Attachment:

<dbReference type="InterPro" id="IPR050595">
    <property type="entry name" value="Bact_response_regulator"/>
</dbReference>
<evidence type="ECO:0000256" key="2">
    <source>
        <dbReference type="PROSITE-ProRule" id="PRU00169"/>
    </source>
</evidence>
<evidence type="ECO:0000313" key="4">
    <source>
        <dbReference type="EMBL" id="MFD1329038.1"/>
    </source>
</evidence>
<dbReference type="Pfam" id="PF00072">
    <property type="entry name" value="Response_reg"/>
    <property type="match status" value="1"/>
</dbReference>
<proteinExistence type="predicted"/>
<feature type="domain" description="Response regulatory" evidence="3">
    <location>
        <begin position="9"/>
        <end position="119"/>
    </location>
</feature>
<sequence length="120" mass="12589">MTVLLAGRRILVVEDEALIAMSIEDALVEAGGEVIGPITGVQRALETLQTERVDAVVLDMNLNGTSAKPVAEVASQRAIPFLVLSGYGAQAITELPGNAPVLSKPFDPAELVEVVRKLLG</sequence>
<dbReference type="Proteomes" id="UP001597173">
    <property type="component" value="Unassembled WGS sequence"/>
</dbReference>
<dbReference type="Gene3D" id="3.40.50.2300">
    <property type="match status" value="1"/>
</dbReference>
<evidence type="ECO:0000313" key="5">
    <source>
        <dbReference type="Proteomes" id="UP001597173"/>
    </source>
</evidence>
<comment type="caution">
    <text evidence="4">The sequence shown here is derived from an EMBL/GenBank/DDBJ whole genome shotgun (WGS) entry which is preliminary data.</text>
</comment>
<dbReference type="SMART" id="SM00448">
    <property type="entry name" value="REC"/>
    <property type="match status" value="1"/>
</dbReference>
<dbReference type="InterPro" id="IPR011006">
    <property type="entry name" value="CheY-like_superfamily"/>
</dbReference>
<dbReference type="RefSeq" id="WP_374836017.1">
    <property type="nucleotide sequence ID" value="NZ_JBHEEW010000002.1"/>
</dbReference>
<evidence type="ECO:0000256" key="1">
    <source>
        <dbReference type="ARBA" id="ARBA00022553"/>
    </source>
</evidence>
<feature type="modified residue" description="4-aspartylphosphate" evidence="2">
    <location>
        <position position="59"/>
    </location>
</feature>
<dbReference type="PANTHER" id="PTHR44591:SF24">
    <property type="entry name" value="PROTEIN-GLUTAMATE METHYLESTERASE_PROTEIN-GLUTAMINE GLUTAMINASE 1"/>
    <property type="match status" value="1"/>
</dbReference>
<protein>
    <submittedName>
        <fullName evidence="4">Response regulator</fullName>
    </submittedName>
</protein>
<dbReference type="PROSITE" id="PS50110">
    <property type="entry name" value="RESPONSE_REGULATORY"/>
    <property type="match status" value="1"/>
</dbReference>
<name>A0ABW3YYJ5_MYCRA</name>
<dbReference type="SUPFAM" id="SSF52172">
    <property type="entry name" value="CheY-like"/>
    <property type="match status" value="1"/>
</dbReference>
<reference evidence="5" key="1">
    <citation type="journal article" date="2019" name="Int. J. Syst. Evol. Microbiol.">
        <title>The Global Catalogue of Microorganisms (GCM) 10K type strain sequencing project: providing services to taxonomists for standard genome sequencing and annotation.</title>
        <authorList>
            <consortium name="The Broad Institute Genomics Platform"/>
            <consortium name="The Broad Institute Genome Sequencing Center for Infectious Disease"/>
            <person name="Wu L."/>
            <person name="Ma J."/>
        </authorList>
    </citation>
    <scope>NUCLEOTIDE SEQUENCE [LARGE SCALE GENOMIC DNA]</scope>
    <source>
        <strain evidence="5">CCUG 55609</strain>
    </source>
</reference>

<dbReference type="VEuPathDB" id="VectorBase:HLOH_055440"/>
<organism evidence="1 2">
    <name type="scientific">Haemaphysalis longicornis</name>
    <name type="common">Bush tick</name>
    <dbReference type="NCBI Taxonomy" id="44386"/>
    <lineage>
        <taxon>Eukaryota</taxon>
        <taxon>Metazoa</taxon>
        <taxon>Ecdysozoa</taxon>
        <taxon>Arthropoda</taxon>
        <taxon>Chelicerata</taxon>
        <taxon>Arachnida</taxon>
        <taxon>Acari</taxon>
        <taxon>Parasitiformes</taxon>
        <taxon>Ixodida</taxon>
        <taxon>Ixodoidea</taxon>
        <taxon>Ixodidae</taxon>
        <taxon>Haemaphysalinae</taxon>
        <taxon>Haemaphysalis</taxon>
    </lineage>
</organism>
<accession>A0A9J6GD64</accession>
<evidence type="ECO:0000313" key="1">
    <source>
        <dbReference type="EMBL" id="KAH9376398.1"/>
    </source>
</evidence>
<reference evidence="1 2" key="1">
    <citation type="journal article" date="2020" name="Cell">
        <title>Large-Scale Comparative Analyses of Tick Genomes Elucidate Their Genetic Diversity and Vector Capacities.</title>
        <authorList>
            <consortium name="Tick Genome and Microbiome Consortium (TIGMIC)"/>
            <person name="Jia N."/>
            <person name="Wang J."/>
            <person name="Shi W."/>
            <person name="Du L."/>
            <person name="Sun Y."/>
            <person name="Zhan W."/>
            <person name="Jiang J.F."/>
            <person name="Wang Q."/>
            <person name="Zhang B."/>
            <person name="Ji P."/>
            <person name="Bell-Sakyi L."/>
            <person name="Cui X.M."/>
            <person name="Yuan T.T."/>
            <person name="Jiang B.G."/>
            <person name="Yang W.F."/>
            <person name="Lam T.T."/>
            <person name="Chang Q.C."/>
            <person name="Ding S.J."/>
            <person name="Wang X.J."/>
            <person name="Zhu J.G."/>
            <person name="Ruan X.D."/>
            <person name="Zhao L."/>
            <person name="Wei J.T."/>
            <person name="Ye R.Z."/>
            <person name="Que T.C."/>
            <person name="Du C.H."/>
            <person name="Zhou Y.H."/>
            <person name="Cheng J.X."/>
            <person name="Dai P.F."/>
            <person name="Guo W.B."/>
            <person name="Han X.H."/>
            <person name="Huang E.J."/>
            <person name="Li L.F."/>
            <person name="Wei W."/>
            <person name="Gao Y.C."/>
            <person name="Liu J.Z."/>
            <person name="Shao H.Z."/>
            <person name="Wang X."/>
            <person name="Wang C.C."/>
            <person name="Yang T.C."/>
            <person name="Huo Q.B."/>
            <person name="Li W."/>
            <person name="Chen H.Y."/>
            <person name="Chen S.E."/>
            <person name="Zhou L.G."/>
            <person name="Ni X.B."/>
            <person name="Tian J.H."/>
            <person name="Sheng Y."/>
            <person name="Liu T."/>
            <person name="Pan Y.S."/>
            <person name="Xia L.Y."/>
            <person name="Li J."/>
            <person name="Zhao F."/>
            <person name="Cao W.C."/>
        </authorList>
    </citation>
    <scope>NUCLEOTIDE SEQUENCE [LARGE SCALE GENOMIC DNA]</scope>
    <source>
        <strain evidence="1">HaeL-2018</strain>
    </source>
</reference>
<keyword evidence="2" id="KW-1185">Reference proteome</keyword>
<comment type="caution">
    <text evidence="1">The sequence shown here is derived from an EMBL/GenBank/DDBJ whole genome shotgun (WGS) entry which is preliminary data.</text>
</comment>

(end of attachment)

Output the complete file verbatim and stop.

<dbReference type="InterPro" id="IPR050595">
    <property type="entry name" value="Bact_response_regulator"/>
</dbReference>
<evidence type="ECO:0000256" key="2">
    <source>
        <dbReference type="PROSITE-ProRule" id="PRU00169"/>
    </source>
</evidence>
<evidence type="ECO:0000313" key="4">
    <source>
        <dbReference type="EMBL" id="MFD1329038.1"/>
    </source>
</evidence>
<dbReference type="Pfam" id="PF00072">
    <property type="entry name" value="Response_reg"/>
    <property type="match status" value="1"/>
</dbReference>
<proteinExistence type="predicted"/>
<feature type="domain" description="Response regulatory" evidence="3">
    <location>
        <begin position="9"/>
        <end position="119"/>
    </location>
</feature>
<sequence length="120" mass="12589">MTVLLAGRRILVVEDEALIAMSIEDALVEAGGEVIGPITGVQRALETLQTERVDAVVLDMNLNGTSAKPVAEVASQRAIPFLVLSGYGAQAITELPGNAPVLSKPFDPAELVEVVRKLLG</sequence>
<dbReference type="Proteomes" id="UP001597173">
    <property type="component" value="Unassembled WGS sequence"/>
</dbReference>
<dbReference type="Gene3D" id="3.40.50.2300">
    <property type="match status" value="1"/>
</dbReference>
<evidence type="ECO:0000313" key="5">
    <source>
        <dbReference type="Proteomes" id="UP001597173"/>
    </source>
</evidence>
<comment type="caution">
    <text evidence="4">The sequence shown here is derived from an EMBL/GenBank/DDBJ whole genome shotgun (WGS) entry which is preliminary data.</text>
</comment>
<dbReference type="SMART" id="SM00448">
    <property type="entry name" value="REC"/>
    <property type="match status" value="1"/>
</dbReference>
<dbReference type="InterPro" id="IPR011006">
    <property type="entry name" value="CheY-like_superfamily"/>
</dbReference>
<dbReference type="RefSeq" id="WP_374836017.1">
    <property type="nucleotide sequence ID" value="NZ_JBHEEW010000002.1"/>
</dbReference>
<evidence type="ECO:0000256" key="1">
    <source>
        <dbReference type="ARBA" id="ARBA00022553"/>
    </source>
</evidence>
<feature type="modified residue" description="4-aspartylphosphate" evidence="2">
    <location>
        <position position="59"/>
    </location>
</feature>
<dbReference type="PANTHER" id="PTHR44591:SF24">
    <property type="entry name" value="PROTEIN-GLUTAMATE METHYLESTERASE_PROTEIN-GLUTAMINE GLUTAMINASE 1"/>
    <property type="match status" value="1"/>
</dbReference>
<protein>
    <submittedName>
        <fullName evidence="4">Response regulator</fullName>
    </submittedName>
</protein>
<dbReference type="PROSITE" id="PS50110">
    <property type="entry name" value="RESPONSE_REGULATORY"/>
    <property type="match status" value="1"/>
</dbReference>
<name>A0ABW3YYJ5_MYCRA</name>
<dbReference type="SUPFAM" id="SSF52172">
    <property type="entry name" value="CheY-like"/>
    <property type="match status" value="1"/>
</dbReference>
<reference evidence="5" key="1">
    <citation type="journal article" date="2019" name="Int. J. Syst. Evol. Microbiol.">
        <title>The Global Catalogue of Microorganisms (GCM) 10K type strain sequencing project: providing services to taxonomists for standard genome sequencing and annotation.</title>
        <authorList>
            <consortium name="The Broad Institute Genomics Platform"/>
            <consortium name="The Broad Institute Genome Sequencing Center for Infectious Disease"/>
            <person name="Wu L."/>
            <person name="Ma J."/>
        </authorList>
    </citation>
    <scope>NUCLEOTIDE SEQUENCE [LARGE SCALE GENOMIC DNA]</scope>
    <source>
        <strain evidence="5">CCUG 55609</strain>
    </source>
</reference>

<dbReference type="VEuPathDB" id="VectorBase:HLOH_055440"/>
<organism evidence="1 2">
    <name type="scientific">Haemaphysalis longicornis</name>
    <name type="common">Bush tick</name>
    <dbReference type="NCBI Taxonomy" id="44386"/>
    <lineage>
        <taxon>Eukaryota</taxon>
        <taxon>Metazoa</taxon>
        <taxon>Ecdysozoa</taxon>
        <taxon>Arthropoda</taxon>
        <taxon>Chelicerata</taxon>
        <taxon>Arachnida</taxon>
        <taxon>Acari</taxon>
        <taxon>Parasitiformes</taxon>
        <taxon>Ixodida</taxon>
        <taxon>Ixodoidea</taxon>
        <taxon>Ixodidae</taxon>
        <taxon>Haemaphysalinae</taxon>
        <taxon>Haemaphysalis</taxon>
    </lineage>
</organism>
<accession>A0A9J6GD64</accession>
<evidence type="ECO:0000313" key="1">
    <source>
        <dbReference type="EMBL" id="KAH9376398.1"/>
    </source>
</evidence>
<reference evidence="1 2" key="1">
    <citation type="journal article" date="2020" name="Cell">
        <title>Large-Scale Comparative Analyses of Tick Genomes Elucidate Their Genetic Diversity and Vector Capacities.</title>
        <authorList>
            <consortium name="Tick Genome and Microbiome Consortium (TIGMIC)"/>
            <person name="Jia N."/>
            <person name="Wang J."/>
            <person name="Shi W."/>
            <person name="Du L."/>
            <person name="Sun Y."/>
            <person name="Zhan W."/>
            <person name="Jiang J.F."/>
            <person name="Wang Q."/>
            <person name="Zhang B."/>
            <person name="Ji P."/>
            <person name="Bell-Sakyi L."/>
            <person name="Cui X.M."/>
            <person name="Yuan T.T."/>
            <person name="Jiang B.G."/>
            <person name="Yang W.F."/>
            <person name="Lam T.T."/>
            <person name="Chang Q.C."/>
            <person name="Ding S.J."/>
            <person name="Wang X.J."/>
            <person name="Zhu J.G."/>
            <person name="Ruan X.D."/>
            <person name="Zhao L."/>
            <person name="Wei J.T."/>
            <person name="Ye R.Z."/>
            <person name="Que T.C."/>
            <person name="Du C.H."/>
            <person name="Zhou Y.H."/>
            <person name="Cheng J.X."/>
            <person name="Dai P.F."/>
            <person name="Guo W.B."/>
            <person name="Han X.H."/>
            <person name="Huang E.J."/>
            <person name="Li L.F."/>
            <person name="Wei W."/>
            <person name="Gao Y.C."/>
            <person name="Liu J.Z."/>
            <person name="Shao H.Z."/>
            <person name="Wang X."/>
            <person name="Wang C.C."/>
            <person name="Yang T.C."/>
            <person name="Huo Q.B."/>
            <person name="Li W."/>
            <person name="Chen H.Y."/>
            <person name="Chen S.E."/>
            <person name="Zhou L.G."/>
            <person name="Ni X.B."/>
            <person name="Tian J.H."/>
            <person name="Sheng Y."/>
            <person name="Liu T."/>
            <person name="Pan Y.S."/>
            <person name="Xia L.Y."/>
            <person name="Li J."/>
            <person name="Zhao F."/>
            <person name="Cao W.C."/>
        </authorList>
    </citation>
    <scope>NUCLEOTIDE SEQUENCE [LARGE SCALE GENOMIC DNA]</scope>
    <source>
        <strain evidence="1">HaeL-2018</strain>
    </source>
</reference>
<keyword evidence="2" id="KW-1185">Reference proteome</keyword>
<comment type="caution">
    <text evidence="1">The sequence shown here is derived from an EMBL/GenBank/DDBJ whole genome shotgun (WGS) entry which is preliminary data.</text>
</comment>